Infant Allergies to Cats

Allergies to cats represent around 40% of the allergies to pets. The allergies are triggered by a substance which is to be found in the cat’s dander and saliva, a glycoprotein known as Fel D1. When the cat grooms his coat, he leaves this substance on his hair and shedding spreads it all over the house. When you have a newborn member of your family who is allergic to your cat, you might need to give up your pet. However, before doing that, make sure to check whether the allergy is really caused by the cat and try to take some measures that might work relieving the allergic reactions.

Infant Allergies to Cats

Given the high occurrence rate of cat allergies among humans, if your infant starts manifesting allergic reactions, you might assume that the allergy is triggered by your cat. If your baby starts sneezing frequently, every 10 to 15 minutes, if his eyes are watery and red, if the stool is loose or he has diarrhea and he manifests discomfort, you have all the reasons to suspect an allergic reaction.

Babies are too young for skin tests, so it is difficult to tell what exactly causes the allergy. However, you can still check if it is the cat that causes all the reactions.

Checking the Cat Allergy

It is good to check if your baby’s allergic reaction is really caused by the cat. At first, try to figure out if the baby has fewer allergic reactions when in areas where the cat does not have access to. If so, your cat may be causing the allergies.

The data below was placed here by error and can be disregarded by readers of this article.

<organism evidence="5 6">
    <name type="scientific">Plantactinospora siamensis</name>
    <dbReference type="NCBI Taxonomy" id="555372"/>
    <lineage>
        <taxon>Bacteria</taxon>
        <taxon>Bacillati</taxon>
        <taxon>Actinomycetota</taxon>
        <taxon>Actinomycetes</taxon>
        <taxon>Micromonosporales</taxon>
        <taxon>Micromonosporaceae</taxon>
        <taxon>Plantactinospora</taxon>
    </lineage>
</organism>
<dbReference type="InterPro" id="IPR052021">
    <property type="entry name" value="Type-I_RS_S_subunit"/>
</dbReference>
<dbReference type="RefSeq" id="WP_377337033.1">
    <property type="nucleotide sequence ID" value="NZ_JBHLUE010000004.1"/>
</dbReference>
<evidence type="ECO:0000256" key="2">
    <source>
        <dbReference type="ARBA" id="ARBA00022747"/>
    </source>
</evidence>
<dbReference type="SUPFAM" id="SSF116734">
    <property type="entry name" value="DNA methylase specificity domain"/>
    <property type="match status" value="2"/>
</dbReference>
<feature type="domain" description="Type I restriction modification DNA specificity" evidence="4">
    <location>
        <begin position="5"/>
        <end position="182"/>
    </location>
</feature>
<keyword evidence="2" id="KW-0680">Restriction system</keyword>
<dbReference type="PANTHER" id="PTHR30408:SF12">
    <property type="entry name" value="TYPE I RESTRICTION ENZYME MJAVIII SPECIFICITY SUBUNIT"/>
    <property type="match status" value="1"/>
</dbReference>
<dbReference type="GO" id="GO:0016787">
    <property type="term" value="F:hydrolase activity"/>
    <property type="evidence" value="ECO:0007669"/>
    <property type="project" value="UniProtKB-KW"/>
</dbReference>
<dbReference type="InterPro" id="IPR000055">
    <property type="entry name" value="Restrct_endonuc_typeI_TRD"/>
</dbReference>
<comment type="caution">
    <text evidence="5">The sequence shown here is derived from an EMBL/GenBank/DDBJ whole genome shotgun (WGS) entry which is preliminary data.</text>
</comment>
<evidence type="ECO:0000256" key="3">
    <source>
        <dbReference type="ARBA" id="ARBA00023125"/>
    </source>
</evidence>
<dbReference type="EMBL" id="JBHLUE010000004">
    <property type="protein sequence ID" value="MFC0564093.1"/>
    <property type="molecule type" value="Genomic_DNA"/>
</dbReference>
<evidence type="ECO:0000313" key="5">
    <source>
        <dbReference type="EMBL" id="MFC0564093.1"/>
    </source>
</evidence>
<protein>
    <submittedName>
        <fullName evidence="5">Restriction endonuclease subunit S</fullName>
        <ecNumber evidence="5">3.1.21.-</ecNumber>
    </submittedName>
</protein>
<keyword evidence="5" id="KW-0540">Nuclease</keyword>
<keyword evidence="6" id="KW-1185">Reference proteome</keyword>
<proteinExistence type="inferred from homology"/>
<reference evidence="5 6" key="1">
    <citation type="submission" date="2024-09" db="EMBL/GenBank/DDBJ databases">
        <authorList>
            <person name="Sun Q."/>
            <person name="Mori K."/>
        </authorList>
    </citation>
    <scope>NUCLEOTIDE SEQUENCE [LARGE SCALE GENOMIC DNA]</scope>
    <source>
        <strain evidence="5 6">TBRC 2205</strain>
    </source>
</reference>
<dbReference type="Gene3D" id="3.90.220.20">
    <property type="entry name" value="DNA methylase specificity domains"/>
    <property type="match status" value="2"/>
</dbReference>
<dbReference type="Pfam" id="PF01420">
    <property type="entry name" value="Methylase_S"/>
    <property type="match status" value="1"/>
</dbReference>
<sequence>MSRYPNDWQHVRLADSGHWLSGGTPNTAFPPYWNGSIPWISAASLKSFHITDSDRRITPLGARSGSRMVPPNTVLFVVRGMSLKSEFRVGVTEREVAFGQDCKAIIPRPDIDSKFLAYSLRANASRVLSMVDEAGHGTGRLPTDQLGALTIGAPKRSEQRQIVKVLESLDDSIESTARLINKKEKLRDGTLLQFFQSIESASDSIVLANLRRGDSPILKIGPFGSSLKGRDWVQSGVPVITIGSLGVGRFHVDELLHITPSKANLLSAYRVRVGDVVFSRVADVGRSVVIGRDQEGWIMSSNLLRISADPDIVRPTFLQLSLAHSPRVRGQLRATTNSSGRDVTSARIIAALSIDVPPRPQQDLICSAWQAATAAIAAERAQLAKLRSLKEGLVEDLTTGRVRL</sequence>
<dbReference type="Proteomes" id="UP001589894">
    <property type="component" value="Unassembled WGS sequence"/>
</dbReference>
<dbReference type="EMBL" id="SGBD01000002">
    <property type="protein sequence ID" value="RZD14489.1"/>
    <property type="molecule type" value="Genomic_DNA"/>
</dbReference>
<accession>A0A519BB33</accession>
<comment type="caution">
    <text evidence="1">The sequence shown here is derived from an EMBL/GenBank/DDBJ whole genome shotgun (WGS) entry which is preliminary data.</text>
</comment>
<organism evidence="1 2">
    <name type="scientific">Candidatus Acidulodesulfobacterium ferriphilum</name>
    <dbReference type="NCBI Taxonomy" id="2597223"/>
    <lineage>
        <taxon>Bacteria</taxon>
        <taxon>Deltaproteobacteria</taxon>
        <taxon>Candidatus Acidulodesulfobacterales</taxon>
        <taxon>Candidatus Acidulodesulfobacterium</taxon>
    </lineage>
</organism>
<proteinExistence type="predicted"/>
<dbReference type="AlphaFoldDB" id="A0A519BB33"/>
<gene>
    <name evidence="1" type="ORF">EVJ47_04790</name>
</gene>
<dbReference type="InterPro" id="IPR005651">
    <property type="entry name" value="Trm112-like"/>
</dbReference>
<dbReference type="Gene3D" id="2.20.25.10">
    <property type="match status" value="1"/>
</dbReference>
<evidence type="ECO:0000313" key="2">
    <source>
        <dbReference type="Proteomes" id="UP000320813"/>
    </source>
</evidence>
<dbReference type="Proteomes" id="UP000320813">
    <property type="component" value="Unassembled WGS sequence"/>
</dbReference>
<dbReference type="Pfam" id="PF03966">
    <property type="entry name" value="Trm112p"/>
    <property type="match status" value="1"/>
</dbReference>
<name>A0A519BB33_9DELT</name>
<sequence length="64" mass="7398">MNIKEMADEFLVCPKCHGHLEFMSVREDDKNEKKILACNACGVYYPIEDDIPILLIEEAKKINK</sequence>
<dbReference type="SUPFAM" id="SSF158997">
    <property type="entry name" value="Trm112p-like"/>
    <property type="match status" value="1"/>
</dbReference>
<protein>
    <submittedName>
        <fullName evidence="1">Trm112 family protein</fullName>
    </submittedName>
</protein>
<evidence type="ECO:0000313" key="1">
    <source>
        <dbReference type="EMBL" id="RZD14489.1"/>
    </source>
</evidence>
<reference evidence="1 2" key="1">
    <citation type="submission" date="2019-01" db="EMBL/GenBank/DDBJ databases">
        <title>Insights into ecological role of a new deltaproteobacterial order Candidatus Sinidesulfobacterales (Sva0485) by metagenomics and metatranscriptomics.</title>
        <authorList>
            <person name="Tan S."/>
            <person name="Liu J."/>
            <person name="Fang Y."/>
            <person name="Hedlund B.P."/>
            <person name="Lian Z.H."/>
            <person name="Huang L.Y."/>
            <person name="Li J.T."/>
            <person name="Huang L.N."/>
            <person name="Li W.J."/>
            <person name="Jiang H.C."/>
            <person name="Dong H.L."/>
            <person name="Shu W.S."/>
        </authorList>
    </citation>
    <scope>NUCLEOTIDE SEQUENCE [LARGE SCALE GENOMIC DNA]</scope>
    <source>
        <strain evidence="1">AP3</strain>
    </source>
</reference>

Just to make sure, ask someone to sit with your cat for a few days, or take him to a pet hotel. Clean the house thoroughly, dust and vacuum all surfaces to remove the cat hair and dander. See how the baby feels after you have cleaned the house. If he is no longer irritable and all other symptoms disappear, you can conclude that your baby is allergic to the cat.

Possible Solutions to Infant Allergies to Cats

If you do not want to give up your cat, you can try helping your child dealing with the allergy. If the allergic reaction is not very bad, you can keep the cat, provided you establish a set of rules. Firstly, your cat shouldn’t have access to the room the baby spends most of his time. It is important that your baby does not get into contact with the cat.

Brush your cat daily and bathe him often. Avoid wearing your clothes if they have cat hair when playing with your baby. 

Besides avoiding direct contact, you should also reduce other irritants. Avoid exposing your baby to temperature changes or giving him stuffed or fabric toys that gather dust. Wash all new clothes and rinse thoroughly to avoid exposing your baby to chemicals. Do the same with the baby’s toys.

You can also talk to your doctor for baby medication to prevent cat allergies in babies.